Low Cost Country Sourcing-Good or Bad?
Sourcing from Countries like India,China & Vietnam results in 25-30% Savings for the Clients based in Europe or USA.Share your experience?
As a professional that's been specialising in LCCS for a few years now, I've seen and experienced the movie titled "Good, Bad & Ugly" in addition to the great successes that LCCS can present for our customers. Whether it be sourcing from India, China, Malaysia, Thailand and up through South America and the growing sourcing from the former baltic states, LCCS is still a gr8 opportunity .... if and when, it's done properly. As a former consultant, it grains me to no end to hear about the "bad stories", especially when they are done by what I term, desktop procurement professionals ..... those who never been to the location, experienced the business relationships nor bothered to understand the "tips & tricks" you need in your bag of tricks for good LCCS outcomes. I've a slightly different view on James' comment above (devils advocate here) about ensuring you take an ethical view on child labour etc. The competing view would be to offer that by "allowing your business to transact" with those types of suppliers, your in fact giving tghe opportunity for the employee's to upskill and earn a living. It's contradictory, but how does it really boil down to your share holders. If they save a buck, do they really care how? Is it your business to dictate how others runs their businesses? As the question was posed - is LCCS good or bad? It's both and always will be depending on how you choose to sit on the fence or what side. Top me it's a gr8 way to "shake up" local supplier or traditional supplier sources. Don't worry, they are doing the same thing but not telling you! With economies up & down globally, not considering LCCS as part of a procurement strategy, whether it be full blow endorsement or a "bit part" tactical ploy, is not what a good procurement professional should be avoiding. It should be part of the procurement arsenal if you are truly going to add value to your businesses / customers etc.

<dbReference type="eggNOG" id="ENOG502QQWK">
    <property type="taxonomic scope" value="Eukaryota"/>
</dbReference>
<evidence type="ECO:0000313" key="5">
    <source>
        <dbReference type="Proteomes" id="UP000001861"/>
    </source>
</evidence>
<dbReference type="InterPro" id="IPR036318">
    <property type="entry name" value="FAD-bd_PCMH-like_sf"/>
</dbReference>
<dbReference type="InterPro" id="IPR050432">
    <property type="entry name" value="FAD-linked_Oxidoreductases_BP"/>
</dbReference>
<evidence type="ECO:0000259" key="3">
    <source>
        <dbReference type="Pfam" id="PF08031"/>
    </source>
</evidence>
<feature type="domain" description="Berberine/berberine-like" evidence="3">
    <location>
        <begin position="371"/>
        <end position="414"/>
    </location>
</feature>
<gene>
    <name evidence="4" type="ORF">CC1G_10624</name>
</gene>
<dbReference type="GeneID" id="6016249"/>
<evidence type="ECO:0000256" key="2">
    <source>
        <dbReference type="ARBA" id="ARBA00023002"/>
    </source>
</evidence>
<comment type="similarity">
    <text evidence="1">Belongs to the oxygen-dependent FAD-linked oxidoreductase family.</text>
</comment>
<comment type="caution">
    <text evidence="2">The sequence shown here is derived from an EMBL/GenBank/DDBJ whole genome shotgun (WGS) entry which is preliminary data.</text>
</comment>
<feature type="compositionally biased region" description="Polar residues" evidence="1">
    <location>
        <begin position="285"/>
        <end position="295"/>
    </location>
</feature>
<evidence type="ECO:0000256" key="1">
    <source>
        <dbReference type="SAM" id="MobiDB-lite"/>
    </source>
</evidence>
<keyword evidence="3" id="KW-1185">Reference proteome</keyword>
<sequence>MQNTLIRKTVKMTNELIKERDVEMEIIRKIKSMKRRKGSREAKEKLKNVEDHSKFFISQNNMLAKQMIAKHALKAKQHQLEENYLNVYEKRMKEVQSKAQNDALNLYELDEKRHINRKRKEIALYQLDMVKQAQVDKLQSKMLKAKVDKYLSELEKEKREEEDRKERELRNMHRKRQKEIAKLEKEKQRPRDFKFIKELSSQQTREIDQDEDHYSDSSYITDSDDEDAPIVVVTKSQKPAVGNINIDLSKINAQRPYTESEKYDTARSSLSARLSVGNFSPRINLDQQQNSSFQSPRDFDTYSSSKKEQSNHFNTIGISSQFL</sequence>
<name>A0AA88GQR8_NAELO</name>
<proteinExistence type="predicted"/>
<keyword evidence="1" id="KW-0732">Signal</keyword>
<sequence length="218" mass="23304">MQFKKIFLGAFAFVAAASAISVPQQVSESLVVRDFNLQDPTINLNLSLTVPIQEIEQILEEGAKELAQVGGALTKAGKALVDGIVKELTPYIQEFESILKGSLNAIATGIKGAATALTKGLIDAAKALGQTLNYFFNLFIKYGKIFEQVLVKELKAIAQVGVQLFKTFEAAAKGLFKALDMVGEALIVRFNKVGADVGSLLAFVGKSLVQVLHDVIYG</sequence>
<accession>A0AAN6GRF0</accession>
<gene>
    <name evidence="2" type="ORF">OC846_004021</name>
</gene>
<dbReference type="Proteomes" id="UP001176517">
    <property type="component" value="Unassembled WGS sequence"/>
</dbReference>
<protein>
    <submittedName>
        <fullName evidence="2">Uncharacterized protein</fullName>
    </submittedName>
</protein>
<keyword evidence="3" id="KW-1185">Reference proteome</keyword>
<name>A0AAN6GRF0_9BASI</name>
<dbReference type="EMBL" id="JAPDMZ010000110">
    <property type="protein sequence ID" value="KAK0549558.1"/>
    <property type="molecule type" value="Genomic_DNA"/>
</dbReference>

I agree with you Pankaj India is making excellent quality products at very good prices and the best part is the language and communication with the indians is easier as compared to china or vietnam according to me because the indian command over the english language is very good and thats a very major part in business relation development "communication"
As for me, I'll say it could swing both ways (good or bad) depending on getting the right quality at the best rate (not necessarily the cheapest rate), that is the good. For the bad, I'll say not doing a proper background check on your suppliers to know if they meet up with their country of origins' standards first, then do they meet up to the standard of your own country (sourcing country)? and then do they meet up with why our customer will stay loyal to our brand?... I quite agree with Dominic that shareholders don't care how the extra penny they earn is gotten but i'll also go with James because when the chips are down and customers wage war on the company for not following the ethical/sustainable procurement practices i.e poor working conditions of your suppliers' employees. We've seen companies loosing revenue from such acts of "not just caring" about who they do business with once the cost is good for them to maximize profit.
Nonetheless, I feel where there's quality there's a good standard in place hence becomes a win-win.
It comes down to the supplier. As long as they are not using slave labour, child labour, paying a low wage, poor working conditions or any other unethical means of offering the customer the cost saving then there's no reason not to use them. Proper supplier vetting procedures should be carried out to avoid dealing with any of these unsavoury organisations. That's a personal opinion and obviously not shared by the likes of Nike. Again personally speaking I would be looking to negotiate a more competitive rate with my existing suppliers before going to the extremes of International purchasing but this is more so to do with the industry I work in. Like you say Pankaj, 25-30% can sometimes be the cost savings which will work excellently for commercial teams working to target costing but hopefully all procurement professionals are doing this ethically.